The Affordable Care Act's controversial contraceptive coverage mandate requires most private health plans to provide cost-free coverage of female contraception. Reproductive health advocates in many states are pressing for new laws that include vasectomy in those covered services.
Based on a partnership with Urology Times, articles from the American Association of Clinical Urologists (AACU) provide updates on legislative processes and issues affecting urologists. We welcome your comments and suggestions. Contact the AACU government affairs office at 847-517-1050 or firstname.lastname@example.org for more information.
The Affordable Care Act's controversial contraceptive coverage mandate requires most private health plans to provide cost-free coverage of all FDA-approved methods of contraception used by women. Reproductive health advocates in many states are pressing for new laws that will survive with or without the ACA and, additionally, cover male methods of contraception.
Contraceptive coverage mandated by the ACA was challenged in the courts from the very start. These legal entanglements contributed to inconsistent implementation and enforcement of the law. What's more, by restricting the coverage mandate to women, many insurance companies are relieved of the responsibility to cover vasectomy, a voluntary sterilization procedure chosen annually by more than 500,000 Americans.
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According to the Guttmacher Institute, an advocacy group focused on sexual and reproductive health, 28 states guarantee private insurance coverage for most FDA-approved methods of contraception, while four states (California, Illinois, Maryland, and Vermont) require that it be provided to the patient cost-free. In recent years, several states have stepped in to expand these mandates to include contraception methods used by men.
Legislators in Maryland and Vermont passed new laws in May 2016 that prohibit health plans from including co-pays or co-insurance for any contraceptive method, including voluntary sterilization for men. Two months later, Illinois Gov. Bruce Rauner (R) approved a less-sweeping bill that requires vasectomy coverage, but allows cost-sharing.
Next: More states propose requiring insurers to cover vasectomy
Proposals requiring insurers to cover vasectomy
Colorado, Massachusetts, and New York lawmakers considered similar measures in 2016, but those campaigns ultimately collapsed. Undaunted, early in 2017, a member of the New York Assembly re-introduced the "Contraceptive Equity Act". According to the bill's sponsor, Assemblymember Kevin Cahill (D), the new law would build upon "existing state and federal law to promote gender equity.”
As reported by the Associated Press, the health insurance industry warns against mandating comprehensive cost-free coverage. A senior vice president of the New York Health Plan Association is quoted as saying, "At a time when we are looking to ensure affordability, we shouldn’t be looking to add new requirements and new costs that would be borne by all premium payers."
Insurers in four other states-Alaska, Hawaii, Minnesota, Oregon-are likewise lining up to oppose bills requiring that all plans sold in the state cover voluntary sterilization.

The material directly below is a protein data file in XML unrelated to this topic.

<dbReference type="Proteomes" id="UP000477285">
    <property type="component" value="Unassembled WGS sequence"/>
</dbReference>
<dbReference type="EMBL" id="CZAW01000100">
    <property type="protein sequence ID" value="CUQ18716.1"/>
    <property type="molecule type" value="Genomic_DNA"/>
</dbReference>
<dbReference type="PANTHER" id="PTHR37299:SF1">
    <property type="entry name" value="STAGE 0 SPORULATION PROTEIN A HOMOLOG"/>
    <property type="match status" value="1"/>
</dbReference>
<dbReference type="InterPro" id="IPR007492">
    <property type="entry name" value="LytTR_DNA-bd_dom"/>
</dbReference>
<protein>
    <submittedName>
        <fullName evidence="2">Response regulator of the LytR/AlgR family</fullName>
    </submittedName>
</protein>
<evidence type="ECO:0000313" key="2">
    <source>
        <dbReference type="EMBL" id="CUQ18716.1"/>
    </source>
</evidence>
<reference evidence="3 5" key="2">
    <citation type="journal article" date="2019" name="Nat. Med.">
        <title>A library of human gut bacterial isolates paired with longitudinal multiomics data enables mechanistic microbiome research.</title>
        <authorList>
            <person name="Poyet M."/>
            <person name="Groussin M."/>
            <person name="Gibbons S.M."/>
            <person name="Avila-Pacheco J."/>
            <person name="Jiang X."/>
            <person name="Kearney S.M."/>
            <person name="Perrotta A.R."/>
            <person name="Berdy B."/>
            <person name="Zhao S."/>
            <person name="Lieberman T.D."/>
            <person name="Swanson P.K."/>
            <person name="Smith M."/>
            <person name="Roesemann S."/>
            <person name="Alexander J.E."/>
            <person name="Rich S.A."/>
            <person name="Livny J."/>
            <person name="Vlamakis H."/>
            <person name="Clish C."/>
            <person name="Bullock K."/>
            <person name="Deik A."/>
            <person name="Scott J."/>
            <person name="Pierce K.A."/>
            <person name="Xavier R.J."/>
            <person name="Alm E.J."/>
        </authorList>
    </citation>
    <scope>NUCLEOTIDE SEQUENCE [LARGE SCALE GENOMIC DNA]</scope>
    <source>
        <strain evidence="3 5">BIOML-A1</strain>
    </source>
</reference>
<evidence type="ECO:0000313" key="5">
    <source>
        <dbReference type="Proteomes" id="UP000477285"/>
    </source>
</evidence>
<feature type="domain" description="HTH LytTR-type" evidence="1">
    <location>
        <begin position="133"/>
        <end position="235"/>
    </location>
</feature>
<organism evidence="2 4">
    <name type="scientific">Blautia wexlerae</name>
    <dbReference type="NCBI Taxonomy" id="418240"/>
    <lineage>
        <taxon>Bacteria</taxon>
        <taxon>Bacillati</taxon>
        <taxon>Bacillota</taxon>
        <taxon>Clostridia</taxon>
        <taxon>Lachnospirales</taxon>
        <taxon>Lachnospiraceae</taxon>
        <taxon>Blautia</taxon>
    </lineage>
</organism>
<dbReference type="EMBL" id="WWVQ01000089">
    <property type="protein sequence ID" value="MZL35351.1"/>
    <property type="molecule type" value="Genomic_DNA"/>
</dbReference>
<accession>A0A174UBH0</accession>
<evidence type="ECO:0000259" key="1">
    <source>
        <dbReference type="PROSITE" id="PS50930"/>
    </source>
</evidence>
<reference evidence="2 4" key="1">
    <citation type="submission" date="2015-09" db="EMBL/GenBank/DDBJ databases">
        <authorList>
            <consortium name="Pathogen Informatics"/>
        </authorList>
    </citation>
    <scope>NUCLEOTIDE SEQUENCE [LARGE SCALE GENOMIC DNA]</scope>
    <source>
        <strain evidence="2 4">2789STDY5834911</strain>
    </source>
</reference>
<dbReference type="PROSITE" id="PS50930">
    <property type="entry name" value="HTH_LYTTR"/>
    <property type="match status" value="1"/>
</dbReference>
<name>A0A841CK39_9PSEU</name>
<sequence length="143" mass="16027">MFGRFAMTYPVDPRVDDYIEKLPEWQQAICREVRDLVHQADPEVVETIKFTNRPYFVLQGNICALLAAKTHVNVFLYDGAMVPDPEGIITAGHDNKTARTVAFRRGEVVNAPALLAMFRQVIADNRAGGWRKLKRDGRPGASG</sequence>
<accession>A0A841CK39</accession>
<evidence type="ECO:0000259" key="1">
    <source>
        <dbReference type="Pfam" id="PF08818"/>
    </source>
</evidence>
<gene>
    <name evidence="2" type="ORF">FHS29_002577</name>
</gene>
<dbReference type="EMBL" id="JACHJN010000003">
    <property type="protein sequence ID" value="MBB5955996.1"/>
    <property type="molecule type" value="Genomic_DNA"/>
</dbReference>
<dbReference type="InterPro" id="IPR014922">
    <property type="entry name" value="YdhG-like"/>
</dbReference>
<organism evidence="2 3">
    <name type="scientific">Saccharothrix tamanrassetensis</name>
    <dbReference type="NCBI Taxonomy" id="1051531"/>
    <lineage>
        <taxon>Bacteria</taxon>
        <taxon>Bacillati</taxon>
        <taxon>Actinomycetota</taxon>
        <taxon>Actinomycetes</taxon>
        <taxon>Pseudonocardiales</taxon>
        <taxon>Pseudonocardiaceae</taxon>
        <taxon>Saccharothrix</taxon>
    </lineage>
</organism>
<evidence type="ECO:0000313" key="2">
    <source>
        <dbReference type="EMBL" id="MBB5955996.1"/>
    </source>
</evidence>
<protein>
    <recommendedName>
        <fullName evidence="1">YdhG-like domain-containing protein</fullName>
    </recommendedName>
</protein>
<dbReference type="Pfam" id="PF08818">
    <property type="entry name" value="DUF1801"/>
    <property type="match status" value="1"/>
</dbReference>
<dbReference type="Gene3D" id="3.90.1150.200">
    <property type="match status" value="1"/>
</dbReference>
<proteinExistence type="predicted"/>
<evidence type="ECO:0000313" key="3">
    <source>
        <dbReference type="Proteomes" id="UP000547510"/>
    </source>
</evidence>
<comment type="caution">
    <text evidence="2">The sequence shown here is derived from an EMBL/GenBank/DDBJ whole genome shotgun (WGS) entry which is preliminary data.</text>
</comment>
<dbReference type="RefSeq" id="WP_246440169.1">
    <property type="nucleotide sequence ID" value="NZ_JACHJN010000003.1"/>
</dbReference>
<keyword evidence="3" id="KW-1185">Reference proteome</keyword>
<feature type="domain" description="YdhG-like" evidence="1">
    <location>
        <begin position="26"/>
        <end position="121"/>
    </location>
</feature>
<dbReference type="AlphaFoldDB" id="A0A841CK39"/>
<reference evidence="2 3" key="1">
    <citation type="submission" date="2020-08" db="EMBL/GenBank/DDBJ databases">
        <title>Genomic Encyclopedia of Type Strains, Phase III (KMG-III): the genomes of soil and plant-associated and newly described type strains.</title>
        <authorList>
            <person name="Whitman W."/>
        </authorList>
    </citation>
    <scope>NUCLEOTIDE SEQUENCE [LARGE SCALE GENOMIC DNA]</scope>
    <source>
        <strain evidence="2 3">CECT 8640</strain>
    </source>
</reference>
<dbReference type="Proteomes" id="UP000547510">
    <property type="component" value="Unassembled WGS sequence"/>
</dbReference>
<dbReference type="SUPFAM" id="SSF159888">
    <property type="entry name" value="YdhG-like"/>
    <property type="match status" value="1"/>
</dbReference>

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The Oregon legislature is considering proposals that would not only mandate cost-free coverage of male sterilization, but also give nurse practitioners the authority to perform the procedure. For several years, lobbyists representing women's health clinics across the state pushed for the expansion of nurse practitioners' scope of practice to specifically permit vasectomy. Representative Rob Nosse (D) introduced a bill in January 2017 that amends the politically sensitive sterilization law to exempt vasectomy from the list of procedures that a nurse practitioner may not perform.
Supporters argue that a shortage of doctors has resulted in long wait times for the procedure.
The Oregon Urological Society objected to an earlier version of the bill in a letter to the legislature's health committee. An article discussing the matter in the Portland Business Journal quoted Eugene Fuchs, MD, a urologist at Oregon Health and Science University. “Fuchs said vasectomies should be performed by someone with surgical training, which nurse practitioners lack. He said doctors don't even start training for vasectomies until two years into their residencies,” the article said.
Past attempts to grant nurse practitioners this authority have fallen short, in part because lawmakers never received a study showing nurse practitioners would be as safe as physicians. Equally important in this case were the efforts of urologists, as individuals, and collectively as a society of professionals, to explain the practical implications of the proposal.
Public regulatory actions that impact the urologic community must be carefully scrutinized by the physicians who specialize in the treatment of those conditions. Professional organizations, including the AACU, exist to alert and advise urologists when their unique voice will improve public policies. The AACU provides members with several opportunities to make their voices heard, including advocacy conferences such as the 12th Annual Urology Joint Advocacy Conference, scheduled for March 7-10, 2017, in Washington.
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